Panasonic Lumix DMC-GF5 review
Impressively small and light, but the slim lens raises the price too much for what is ultimately a point-and-shoot camera
Review Date: 26 Sep 2012
Price when reviewed: £519
Reviewed By: Ben Pitt
Compact system cameras (CSCs) are still toddlers compared to their mature SLR brethren, yet Panasonic's GF range is already starting to feel like a familiar friend. The GF5 is the fourth incarnation, but differences to last year's Panasonic Lumix DMC-GF3 are relatively minor. The screen resolution is up from 460,000 to 920,000 dots. The handgrip is more substantial and its textured rubber design is easier to hold. The buttons are made of metal rather than plastic and there's an additional one marked Display for toggling onscreen information on and off. Additionally, the maximum ISO speed has doubled to 12,800, but the resolution remains 12 megapixels.
As before, most functions are accessed via the touchscreen. It's one of the better systems we've seen, having a physical Quick Menu button that reveals five commonly used functions across the screen. These can be customised if they're not the ones you want, and a second page of five functions can be added. The touchscreen makes it effortlessly quick to move the autofocus point. We'd have liked a physical mode dial, but we're not sure where it would have fitted. The currently selected mode is shown in the top-left of the screen, and pressing it turns the wheel on the back of the camera into a mode dial.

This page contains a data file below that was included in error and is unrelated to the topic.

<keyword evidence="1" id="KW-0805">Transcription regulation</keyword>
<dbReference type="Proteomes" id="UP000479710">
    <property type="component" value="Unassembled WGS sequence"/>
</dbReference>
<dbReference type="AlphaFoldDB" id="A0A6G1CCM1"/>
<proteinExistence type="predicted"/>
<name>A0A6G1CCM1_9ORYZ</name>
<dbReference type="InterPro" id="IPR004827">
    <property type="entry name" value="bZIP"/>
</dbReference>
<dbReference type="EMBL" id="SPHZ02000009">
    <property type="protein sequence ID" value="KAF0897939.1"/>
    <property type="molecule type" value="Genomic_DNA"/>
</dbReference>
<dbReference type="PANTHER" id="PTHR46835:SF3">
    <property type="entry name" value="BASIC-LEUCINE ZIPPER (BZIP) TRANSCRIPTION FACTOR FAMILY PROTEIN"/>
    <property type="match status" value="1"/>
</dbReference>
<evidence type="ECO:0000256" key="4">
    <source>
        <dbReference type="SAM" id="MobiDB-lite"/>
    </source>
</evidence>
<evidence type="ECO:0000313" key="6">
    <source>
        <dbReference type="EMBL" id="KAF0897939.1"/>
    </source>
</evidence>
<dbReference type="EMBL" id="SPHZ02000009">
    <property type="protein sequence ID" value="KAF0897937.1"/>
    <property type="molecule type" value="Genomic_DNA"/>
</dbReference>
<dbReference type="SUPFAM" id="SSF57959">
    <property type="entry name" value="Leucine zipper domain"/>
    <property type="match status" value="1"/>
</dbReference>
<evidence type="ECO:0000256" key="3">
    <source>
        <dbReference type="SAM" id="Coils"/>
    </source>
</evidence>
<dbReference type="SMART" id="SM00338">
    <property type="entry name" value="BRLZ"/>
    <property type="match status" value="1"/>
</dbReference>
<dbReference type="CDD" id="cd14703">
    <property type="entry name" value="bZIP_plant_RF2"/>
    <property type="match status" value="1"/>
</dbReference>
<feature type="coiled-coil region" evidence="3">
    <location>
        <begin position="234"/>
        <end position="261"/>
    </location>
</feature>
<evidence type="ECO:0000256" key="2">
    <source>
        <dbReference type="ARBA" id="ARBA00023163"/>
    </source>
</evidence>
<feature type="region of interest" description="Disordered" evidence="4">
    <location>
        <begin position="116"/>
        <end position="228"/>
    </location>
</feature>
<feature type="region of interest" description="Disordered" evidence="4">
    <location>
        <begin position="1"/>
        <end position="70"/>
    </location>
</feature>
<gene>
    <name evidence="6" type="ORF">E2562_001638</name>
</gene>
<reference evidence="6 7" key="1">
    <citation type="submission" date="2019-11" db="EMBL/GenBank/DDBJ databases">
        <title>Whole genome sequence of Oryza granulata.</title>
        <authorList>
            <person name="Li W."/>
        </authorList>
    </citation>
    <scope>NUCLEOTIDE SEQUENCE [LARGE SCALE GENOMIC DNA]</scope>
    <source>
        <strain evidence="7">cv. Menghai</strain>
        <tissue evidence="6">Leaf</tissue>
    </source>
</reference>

The microphone is now stereo rather than mono, but its location isn't ideal and we sometimes accidentally covered it with a finger while recording videos. The camera automatically turned the volume up to compensate and the resulting interference that it picked up sounded like the workings of a 1970s supercomputer.
Otherwise, this is a superb point-and-shoot video camera. The 1080p videos are extremely sharp and clean, even in low light, although the 16Mbit/s AVCHD files sometimes displayed compression artefacts in fast-moving clips. The lens's zoom and focus motors are virtually silent, and the motorised zoom function arguably gives smoother results than a mechanical lens ring would.
The biggest change over the GF3 is the availability of a new kit lens that provides a 3x zoom function and collapses down to 31mm when not in use. The GF5 is unusually small and light for a CSC too, and together they'll slip into most pockets. This is in keeping with the spirit of the GF series, providing SLR-like image quality in a small point-and-shoot package. It's not a cheap lens, though. The GF5 is available with the older, bulkier version of the Panasonic 14-42mm lens for around £400, but it's much more expensive with this Power Zoom lens. It's also less satisfying to use than the bulkier lens, having levers rather than rings to control zoom and focus. Sony's similar 16-50mm lens, recently unveiled alongside the Sony NEX-6, includes a single lens ring that timeshares between zoom and focus duties and is much more rewarding to use as a result.
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